Last week while rushing downtown during my lunch hour to mail a package to my niece for her birthday, I was accosted by a homeless woman just outside of the post office. I say accosted because this woman walked up to me, stood inches from my face, kept pace with me as I continued to walk and then asked for $1 to buy some water. She claimed she couldn’t swallow and needed to take medication. Just moments before she approached me, I had seen her pound on the door of a car motioning for the driver to open up and posed the same question. She was probably the most aggressive panhandler I’d seen. In fact she scared me a bit when she approached me. Not because she was homeless but because she was unknown to me and she’d gotten so close.
That day I didn’t carry my purse with me downtown. I’d simply shoved two fives in my pocket to mail the package I knew would cost $8.95. When the woman approached me even though I had two five dollar bills in my pocket I told her that “I was sorry”. As I walked away I heard her begin to cry and exclaim “Somebody, please, I need a dollar. I just need to get some water to take this pill and I can’t swallow”
That statement scared me even more. I can’t explain why exactly, but it frightened me. Maybe it was the sheer emotion behind her statement. Maybe I was frightened for her. What if she really couldn’t swallow? The thought of her living her life on the streets not knowing where her next meal might come from, needing medication to feel better but not sure she’d be able to get her medication much less be able to swallow it saddened me and scared me all at the same time.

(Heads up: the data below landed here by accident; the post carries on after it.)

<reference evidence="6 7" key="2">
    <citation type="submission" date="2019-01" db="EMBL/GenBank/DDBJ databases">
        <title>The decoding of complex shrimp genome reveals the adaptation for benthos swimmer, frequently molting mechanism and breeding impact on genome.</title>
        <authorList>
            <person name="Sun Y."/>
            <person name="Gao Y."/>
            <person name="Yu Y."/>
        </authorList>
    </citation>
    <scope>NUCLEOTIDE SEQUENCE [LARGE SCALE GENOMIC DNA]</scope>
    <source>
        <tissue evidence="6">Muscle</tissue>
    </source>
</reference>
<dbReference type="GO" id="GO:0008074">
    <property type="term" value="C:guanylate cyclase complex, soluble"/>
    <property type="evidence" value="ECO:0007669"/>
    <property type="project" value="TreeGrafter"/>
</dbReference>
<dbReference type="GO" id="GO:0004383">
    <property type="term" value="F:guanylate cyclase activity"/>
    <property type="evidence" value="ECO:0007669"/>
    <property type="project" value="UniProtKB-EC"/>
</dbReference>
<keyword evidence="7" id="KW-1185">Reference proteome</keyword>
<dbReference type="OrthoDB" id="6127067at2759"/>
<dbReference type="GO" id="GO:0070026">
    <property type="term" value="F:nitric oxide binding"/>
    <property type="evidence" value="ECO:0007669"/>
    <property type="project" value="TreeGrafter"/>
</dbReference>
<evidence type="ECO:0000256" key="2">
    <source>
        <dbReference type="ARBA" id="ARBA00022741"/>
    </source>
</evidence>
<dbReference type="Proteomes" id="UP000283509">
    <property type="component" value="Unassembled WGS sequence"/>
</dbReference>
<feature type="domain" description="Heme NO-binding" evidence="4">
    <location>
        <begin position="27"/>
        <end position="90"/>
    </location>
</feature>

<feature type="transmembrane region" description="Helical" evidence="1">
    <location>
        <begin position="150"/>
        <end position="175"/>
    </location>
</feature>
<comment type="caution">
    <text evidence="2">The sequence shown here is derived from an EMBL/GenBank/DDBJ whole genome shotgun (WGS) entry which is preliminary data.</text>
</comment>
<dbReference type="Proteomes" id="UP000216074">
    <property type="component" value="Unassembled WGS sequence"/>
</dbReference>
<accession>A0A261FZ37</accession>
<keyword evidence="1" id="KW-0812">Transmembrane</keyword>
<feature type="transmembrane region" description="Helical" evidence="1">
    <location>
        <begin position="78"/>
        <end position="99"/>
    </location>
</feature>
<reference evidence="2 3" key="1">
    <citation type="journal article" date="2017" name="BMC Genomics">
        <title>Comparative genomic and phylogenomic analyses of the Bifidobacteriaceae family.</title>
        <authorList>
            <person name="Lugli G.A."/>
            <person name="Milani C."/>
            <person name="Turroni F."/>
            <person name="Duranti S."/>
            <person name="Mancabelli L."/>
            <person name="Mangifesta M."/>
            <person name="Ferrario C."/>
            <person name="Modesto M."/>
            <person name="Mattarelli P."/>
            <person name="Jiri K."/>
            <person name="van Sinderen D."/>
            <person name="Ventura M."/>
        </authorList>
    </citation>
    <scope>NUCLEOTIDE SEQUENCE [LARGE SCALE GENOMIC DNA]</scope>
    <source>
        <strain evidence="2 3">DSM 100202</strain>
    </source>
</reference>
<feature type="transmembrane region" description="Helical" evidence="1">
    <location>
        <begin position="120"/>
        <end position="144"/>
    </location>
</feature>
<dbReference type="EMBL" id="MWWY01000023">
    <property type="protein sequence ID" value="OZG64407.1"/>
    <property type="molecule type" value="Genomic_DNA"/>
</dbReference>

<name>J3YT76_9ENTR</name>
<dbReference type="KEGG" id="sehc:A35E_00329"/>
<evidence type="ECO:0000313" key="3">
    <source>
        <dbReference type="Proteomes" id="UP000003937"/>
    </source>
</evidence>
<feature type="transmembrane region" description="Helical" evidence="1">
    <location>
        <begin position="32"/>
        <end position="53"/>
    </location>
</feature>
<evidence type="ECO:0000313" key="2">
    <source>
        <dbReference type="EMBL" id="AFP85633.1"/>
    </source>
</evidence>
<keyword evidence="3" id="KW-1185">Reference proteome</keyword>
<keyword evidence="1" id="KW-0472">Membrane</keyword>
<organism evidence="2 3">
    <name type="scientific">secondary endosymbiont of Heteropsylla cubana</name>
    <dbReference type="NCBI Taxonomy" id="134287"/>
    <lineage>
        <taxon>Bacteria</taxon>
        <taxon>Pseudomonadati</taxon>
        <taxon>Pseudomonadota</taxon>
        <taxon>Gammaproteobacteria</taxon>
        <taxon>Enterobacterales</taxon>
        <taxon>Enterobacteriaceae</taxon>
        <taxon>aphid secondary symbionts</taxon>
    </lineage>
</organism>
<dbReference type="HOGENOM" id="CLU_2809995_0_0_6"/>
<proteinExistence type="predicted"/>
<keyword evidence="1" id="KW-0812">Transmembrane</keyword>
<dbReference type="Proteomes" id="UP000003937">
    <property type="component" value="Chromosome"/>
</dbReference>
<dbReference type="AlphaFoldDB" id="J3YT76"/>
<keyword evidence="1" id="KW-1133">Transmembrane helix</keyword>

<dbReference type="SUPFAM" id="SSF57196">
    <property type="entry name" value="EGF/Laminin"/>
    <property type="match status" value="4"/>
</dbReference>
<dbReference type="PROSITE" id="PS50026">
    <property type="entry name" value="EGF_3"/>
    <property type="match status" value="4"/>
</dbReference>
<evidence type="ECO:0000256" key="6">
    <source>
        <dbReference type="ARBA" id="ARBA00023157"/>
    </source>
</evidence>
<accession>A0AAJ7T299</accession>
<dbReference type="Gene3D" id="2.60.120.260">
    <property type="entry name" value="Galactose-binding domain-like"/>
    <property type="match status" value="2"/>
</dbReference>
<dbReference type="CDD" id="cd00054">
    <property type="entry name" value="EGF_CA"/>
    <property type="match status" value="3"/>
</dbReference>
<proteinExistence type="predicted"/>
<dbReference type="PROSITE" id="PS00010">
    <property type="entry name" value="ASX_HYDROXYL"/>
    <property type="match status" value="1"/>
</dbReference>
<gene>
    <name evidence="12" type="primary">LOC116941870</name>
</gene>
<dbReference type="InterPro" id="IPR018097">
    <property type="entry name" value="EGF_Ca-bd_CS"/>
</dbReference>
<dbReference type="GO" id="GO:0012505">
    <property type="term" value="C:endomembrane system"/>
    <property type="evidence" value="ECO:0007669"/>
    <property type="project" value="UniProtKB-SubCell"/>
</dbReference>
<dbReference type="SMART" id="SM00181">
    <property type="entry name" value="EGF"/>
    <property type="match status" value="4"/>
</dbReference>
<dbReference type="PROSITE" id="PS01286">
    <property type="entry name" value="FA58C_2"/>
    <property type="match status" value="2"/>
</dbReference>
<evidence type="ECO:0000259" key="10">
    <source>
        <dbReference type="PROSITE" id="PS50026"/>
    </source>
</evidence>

Then the cynical part of me wondered if the dollar really would be spent on water. But I asked myself. What did it matter? It was only a dollar. I was conflicted and thought about her the whole time as I waited in line. Armed with my $1.05 in change I’d planned on giving it to her as I exited the post office. But she was no where in sight.
And so it ended.
But that situation has stuck in my mind since that time. Should I have given her $5 and mailed my package later ? Or did I do the right thing ? Where did she go? Is she alright?
In the end, I made the decision I made. Presented with the situation again I’m not entirely sure I would have handled it the way I did. I guess I'll never know.
Then last night, I was enthralled by a fairly new series that explores that question in depth. When faced with certain ethical dilemmas “What would you do?” As I watched the show’s staged situation unfold I asked myself what would I do if I was walking through the park and saw a man crying and in distress. Would I stop ? Would I offer help ?
I’d like to think I would but realistically I may not have. If I were by myself I may have worried about my safety and not have stopped for that reason. Again, I don’t know, but it’s certainly fascinating to explore the question. What would you do ?
So I bring you, What would you do?Wednesday. Each Wednesday, I’ll post an ethical dilemma and ideally you’ll comment honestly saying what you’d do given the situation.
Who knows this may be a total flop, perhaps this will be the one lone What would you do? Wednesday . We shall see. But perhaps this will help us realize things about ourselves and in doing so enable us to change that which we don’t like, or simply renew our confidence that we are good people. Who knows. If nothing else, maybe you’ll find the responses of others as interesting as I. Feel free to comment anonymously if you feel your answer warrants it.
Now then, todays dilemma:
Upon pulling out of your parking space you graze the car next to you. You immediately put your car in park and examine the other car for any signs of physical damage. Seeing none you get back in to your car and continue backing out. Seconds later a woman in a wheelchair arrives and struggles to open the side door. You realize it is the side you “grazed".
What would you do?